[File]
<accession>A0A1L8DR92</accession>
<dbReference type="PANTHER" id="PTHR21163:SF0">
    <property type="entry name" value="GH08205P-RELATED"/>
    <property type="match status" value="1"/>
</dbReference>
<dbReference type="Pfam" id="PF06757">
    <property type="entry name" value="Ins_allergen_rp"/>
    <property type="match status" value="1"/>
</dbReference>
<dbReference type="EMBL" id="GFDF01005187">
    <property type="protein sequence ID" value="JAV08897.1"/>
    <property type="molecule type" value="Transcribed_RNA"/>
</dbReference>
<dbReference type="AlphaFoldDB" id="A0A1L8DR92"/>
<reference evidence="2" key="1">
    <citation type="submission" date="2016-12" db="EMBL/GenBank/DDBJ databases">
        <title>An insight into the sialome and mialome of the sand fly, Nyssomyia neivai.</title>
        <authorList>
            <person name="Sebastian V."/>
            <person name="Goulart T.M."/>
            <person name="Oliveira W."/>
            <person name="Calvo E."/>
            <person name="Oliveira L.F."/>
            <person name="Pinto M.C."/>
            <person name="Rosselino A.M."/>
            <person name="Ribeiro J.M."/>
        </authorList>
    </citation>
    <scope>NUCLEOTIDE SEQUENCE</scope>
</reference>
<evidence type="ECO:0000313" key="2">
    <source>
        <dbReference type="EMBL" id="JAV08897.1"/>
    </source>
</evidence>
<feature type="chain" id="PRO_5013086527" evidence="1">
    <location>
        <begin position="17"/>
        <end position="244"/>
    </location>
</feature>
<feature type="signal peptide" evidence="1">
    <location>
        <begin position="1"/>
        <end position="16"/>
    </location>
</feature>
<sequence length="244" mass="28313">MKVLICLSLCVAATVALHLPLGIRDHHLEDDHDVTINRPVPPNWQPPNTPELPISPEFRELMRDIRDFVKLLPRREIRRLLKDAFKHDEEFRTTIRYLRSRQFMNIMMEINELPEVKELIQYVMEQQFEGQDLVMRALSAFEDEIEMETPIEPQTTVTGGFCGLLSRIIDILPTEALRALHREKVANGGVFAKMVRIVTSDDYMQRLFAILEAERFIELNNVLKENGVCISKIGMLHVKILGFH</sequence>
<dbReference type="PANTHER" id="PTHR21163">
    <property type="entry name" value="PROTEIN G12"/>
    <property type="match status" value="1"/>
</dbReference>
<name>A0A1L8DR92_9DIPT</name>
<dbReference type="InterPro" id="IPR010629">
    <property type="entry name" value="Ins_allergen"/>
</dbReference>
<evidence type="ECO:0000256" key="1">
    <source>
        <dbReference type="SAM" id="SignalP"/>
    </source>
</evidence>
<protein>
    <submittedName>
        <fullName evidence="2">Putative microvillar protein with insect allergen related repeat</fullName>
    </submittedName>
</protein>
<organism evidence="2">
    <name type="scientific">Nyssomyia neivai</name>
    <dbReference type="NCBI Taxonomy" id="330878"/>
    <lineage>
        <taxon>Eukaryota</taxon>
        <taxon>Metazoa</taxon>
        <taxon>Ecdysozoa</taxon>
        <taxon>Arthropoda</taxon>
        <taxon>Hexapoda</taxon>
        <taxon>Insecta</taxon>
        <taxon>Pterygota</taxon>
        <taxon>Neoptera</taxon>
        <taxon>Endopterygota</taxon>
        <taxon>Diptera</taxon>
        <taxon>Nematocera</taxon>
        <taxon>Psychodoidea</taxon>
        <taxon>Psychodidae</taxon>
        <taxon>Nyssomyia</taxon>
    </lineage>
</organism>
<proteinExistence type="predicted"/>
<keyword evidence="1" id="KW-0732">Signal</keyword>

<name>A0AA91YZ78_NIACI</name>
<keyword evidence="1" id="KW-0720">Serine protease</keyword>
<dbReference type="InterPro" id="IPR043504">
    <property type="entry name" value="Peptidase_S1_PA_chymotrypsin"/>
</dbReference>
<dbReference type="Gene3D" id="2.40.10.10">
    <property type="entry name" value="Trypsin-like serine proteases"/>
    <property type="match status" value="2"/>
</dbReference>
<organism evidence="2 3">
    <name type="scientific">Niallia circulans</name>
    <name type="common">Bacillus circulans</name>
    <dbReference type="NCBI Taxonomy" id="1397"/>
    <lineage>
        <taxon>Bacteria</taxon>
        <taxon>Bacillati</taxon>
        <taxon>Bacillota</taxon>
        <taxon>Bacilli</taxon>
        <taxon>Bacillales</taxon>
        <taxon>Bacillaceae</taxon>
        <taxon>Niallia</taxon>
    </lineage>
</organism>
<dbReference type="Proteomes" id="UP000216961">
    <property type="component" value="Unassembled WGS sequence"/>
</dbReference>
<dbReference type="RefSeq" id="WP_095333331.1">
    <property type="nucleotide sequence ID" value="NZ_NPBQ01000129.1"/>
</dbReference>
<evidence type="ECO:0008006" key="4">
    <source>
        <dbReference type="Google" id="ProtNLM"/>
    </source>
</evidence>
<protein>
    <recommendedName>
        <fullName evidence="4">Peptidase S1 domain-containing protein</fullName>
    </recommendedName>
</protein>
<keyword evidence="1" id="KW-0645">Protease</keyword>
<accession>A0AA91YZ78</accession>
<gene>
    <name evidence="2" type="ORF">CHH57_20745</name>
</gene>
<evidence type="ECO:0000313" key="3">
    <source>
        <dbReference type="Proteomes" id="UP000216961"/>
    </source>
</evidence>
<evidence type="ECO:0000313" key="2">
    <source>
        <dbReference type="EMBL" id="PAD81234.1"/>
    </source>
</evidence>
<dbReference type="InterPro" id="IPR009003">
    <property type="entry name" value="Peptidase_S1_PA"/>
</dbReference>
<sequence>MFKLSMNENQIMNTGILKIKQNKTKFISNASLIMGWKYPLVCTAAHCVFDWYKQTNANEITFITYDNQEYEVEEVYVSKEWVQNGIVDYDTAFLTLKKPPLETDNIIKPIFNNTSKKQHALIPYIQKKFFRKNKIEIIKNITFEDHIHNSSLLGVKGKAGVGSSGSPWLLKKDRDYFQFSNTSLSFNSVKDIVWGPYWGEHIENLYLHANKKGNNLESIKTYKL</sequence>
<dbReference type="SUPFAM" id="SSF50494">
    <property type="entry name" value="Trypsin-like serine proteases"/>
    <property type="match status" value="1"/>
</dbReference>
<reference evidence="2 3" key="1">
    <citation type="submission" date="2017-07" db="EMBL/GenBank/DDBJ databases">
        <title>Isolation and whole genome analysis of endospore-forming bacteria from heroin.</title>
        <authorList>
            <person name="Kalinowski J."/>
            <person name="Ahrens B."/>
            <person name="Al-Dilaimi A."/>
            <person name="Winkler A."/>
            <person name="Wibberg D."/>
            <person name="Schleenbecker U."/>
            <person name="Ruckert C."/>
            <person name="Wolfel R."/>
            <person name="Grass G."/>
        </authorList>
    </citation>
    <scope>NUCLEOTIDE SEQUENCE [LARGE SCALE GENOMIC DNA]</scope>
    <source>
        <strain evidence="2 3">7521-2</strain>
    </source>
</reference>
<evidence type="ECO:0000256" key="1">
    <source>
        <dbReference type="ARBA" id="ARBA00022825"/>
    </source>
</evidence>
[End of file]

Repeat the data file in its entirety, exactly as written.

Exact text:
<accession>A0A1L8DR92</accession>
<dbReference type="PANTHER" id="PTHR21163:SF0">
    <property type="entry name" value="GH08205P-RELATED"/>
    <property type="match status" value="1"/>
</dbReference>
<dbReference type="Pfam" id="PF06757">
    <property type="entry name" value="Ins_allergen_rp"/>
    <property type="match status" value="1"/>
</dbReference>
<dbReference type="EMBL" id="GFDF01005187">
    <property type="protein sequence ID" value="JAV08897.1"/>
    <property type="molecule type" value="Transcribed_RNA"/>
</dbReference>
<dbReference type="AlphaFoldDB" id="A0A1L8DR92"/>
<reference evidence="2" key="1">
    <citation type="submission" date="2016-12" db="EMBL/GenBank/DDBJ databases">
        <title>An insight into the sialome and mialome of the sand fly, Nyssomyia neivai.</title>
        <authorList>
            <person name="Sebastian V."/>
            <person name="Goulart T.M."/>
            <person name="Oliveira W."/>
            <person name="Calvo E."/>
            <person name="Oliveira L.F."/>
            <person name="Pinto M.C."/>
            <person name="Rosselino A.M."/>
            <person name="Ribeiro J.M."/>
        </authorList>
    </citation>
    <scope>NUCLEOTIDE SEQUENCE</scope>
</reference>
<evidence type="ECO:0000313" key="2">
    <source>
        <dbReference type="EMBL" id="JAV08897.1"/>
    </source>
</evidence>
<feature type="chain" id="PRO_5013086527" evidence="1">
    <location>
        <begin position="17"/>
        <end position="244"/>
    </location>
</feature>
<feature type="signal peptide" evidence="1">
    <location>
        <begin position="1"/>
        <end position="16"/>
    </location>
</feature>
<sequence length="244" mass="28313">MKVLICLSLCVAATVALHLPLGIRDHHLEDDHDVTINRPVPPNWQPPNTPELPISPEFRELMRDIRDFVKLLPRREIRRLLKDAFKHDEEFRTTIRYLRSRQFMNIMMEINELPEVKELIQYVMEQQFEGQDLVMRALSAFEDEIEMETPIEPQTTVTGGFCGLLSRIIDILPTEALRALHREKVANGGVFAKMVRIVTSDDYMQRLFAILEAERFIELNNVLKENGVCISKIGMLHVKILGFH</sequence>
<dbReference type="PANTHER" id="PTHR21163">
    <property type="entry name" value="PROTEIN G12"/>
    <property type="match status" value="1"/>
</dbReference>
<name>A0A1L8DR92_9DIPT</name>
<dbReference type="InterPro" id="IPR010629">
    <property type="entry name" value="Ins_allergen"/>
</dbReference>
<evidence type="ECO:0000256" key="1">
    <source>
        <dbReference type="SAM" id="SignalP"/>
    </source>
</evidence>
<protein>
    <submittedName>
        <fullName evidence="2">Putative microvillar protein with insect allergen related repeat</fullName>
    </submittedName>
</protein>
<organism evidence="2">
    <name type="scientific">Nyssomyia neivai</name>
    <dbReference type="NCBI Taxonomy" id="330878"/>
    <lineage>
        <taxon>Eukaryota</taxon>
        <taxon>Metazoa</taxon>
        <taxon>Ecdysozoa</taxon>
        <taxon>Arthropoda</taxon>
        <taxon>Hexapoda</taxon>
        <taxon>Insecta</taxon>
        <taxon>Pterygota</taxon>
        <taxon>Neoptera</taxon>
        <taxon>Endopterygota</taxon>
        <taxon>Diptera</taxon>
        <taxon>Nematocera</taxon>
        <taxon>Psychodoidea</taxon>
        <taxon>Psychodidae</taxon>
        <taxon>Nyssomyia</taxon>
    </lineage>
</organism>
<proteinExistence type="predicted"/>
<keyword evidence="1" id="KW-0732">Signal</keyword>

<name>A0AA91YZ78_NIACI</name>
<keyword evidence="1" id="KW-0720">Serine protease</keyword>
<dbReference type="InterPro" id="IPR043504">
    <property type="entry name" value="Peptidase_S1_PA_chymotrypsin"/>
</dbReference>
<dbReference type="Gene3D" id="2.40.10.10">
    <property type="entry name" value="Trypsin-like serine proteases"/>
    <property type="match status" value="2"/>
</dbReference>
<organism evidence="2 3">
    <name type="scientific">Niallia circulans</name>
    <name type="common">Bacillus circulans</name>
    <dbReference type="NCBI Taxonomy" id="1397"/>
    <lineage>
        <taxon>Bacteria</taxon>
        <taxon>Bacillati</taxon>
        <taxon>Bacillota</taxon>
        <taxon>Bacilli</taxon>
        <taxon>Bacillales</taxon>
        <taxon>Bacillaceae</taxon>
        <taxon>Niallia</taxon>
    </lineage>
</organism>
<dbReference type="Proteomes" id="UP000216961">
    <property type="component" value="Unassembled WGS sequence"/>
</dbReference>
<dbReference type="RefSeq" id="WP_095333331.1">
    <property type="nucleotide sequence ID" value="NZ_NPBQ01000129.1"/>
</dbReference>
<evidence type="ECO:0008006" key="4">
    <source>
        <dbReference type="Google" id="ProtNLM"/>
    </source>
</evidence>
<protein>
    <recommendedName>
        <fullName evidence="4">Peptidase S1 domain-containing protein</fullName>
    </recommendedName>
</protein>
<keyword evidence="1" id="KW-0645">Protease</keyword>
<accession>A0AA91YZ78</accession>
<gene>
    <name evidence="2" type="ORF">CHH57_20745</name>
</gene>
<evidence type="ECO:0000313" key="3">
    <source>
        <dbReference type="Proteomes" id="UP000216961"/>
    </source>
</evidence>
<evidence type="ECO:0000313" key="2">
    <source>
        <dbReference type="EMBL" id="PAD81234.1"/>
    </source>
</evidence>
<dbReference type="InterPro" id="IPR009003">
    <property type="entry name" value="Peptidase_S1_PA"/>
</dbReference>
<sequence>MFKLSMNENQIMNTGILKIKQNKTKFISNASLIMGWKYPLVCTAAHCVFDWYKQTNANEITFITYDNQEYEVEEVYVSKEWVQNGIVDYDTAFLTLKKPPLETDNIIKPIFNNTSKKQHALIPYIQKKFFRKNKIEIIKNITFEDHIHNSSLLGVKGKAGVGSSGSPWLLKKDRDYFQFSNTSLSFNSVKDIVWGPYWGEHIENLYLHANKKGNNLESIKTYKL</sequence>
<dbReference type="SUPFAM" id="SSF50494">
    <property type="entry name" value="Trypsin-like serine proteases"/>
    <property type="match status" value="1"/>
</dbReference>
<reference evidence="2 3" key="1">
    <citation type="submission" date="2017-07" db="EMBL/GenBank/DDBJ databases">
        <title>Isolation and whole genome analysis of endospore-forming bacteria from heroin.</title>
        <authorList>
            <person name="Kalinowski J."/>
            <person name="Ahrens B."/>
            <person name="Al-Dilaimi A."/>
            <person name="Winkler A."/>
            <person name="Wibberg D."/>
            <person name="Schleenbecker U."/>
            <person name="Ruckert C."/>
            <person name="Wolfel R."/>
            <person name="Grass G."/>
        </authorList>
    </citation>
    <scope>NUCLEOTIDE SEQUENCE [LARGE SCALE GENOMIC DNA]</scope>
    <source>
        <strain evidence="2 3">7521-2</strain>
    </source>
</reference>
<evidence type="ECO:0000256" key="1">
    <source>
        <dbReference type="ARBA" id="ARBA00022825"/>
    </source>
</evidence>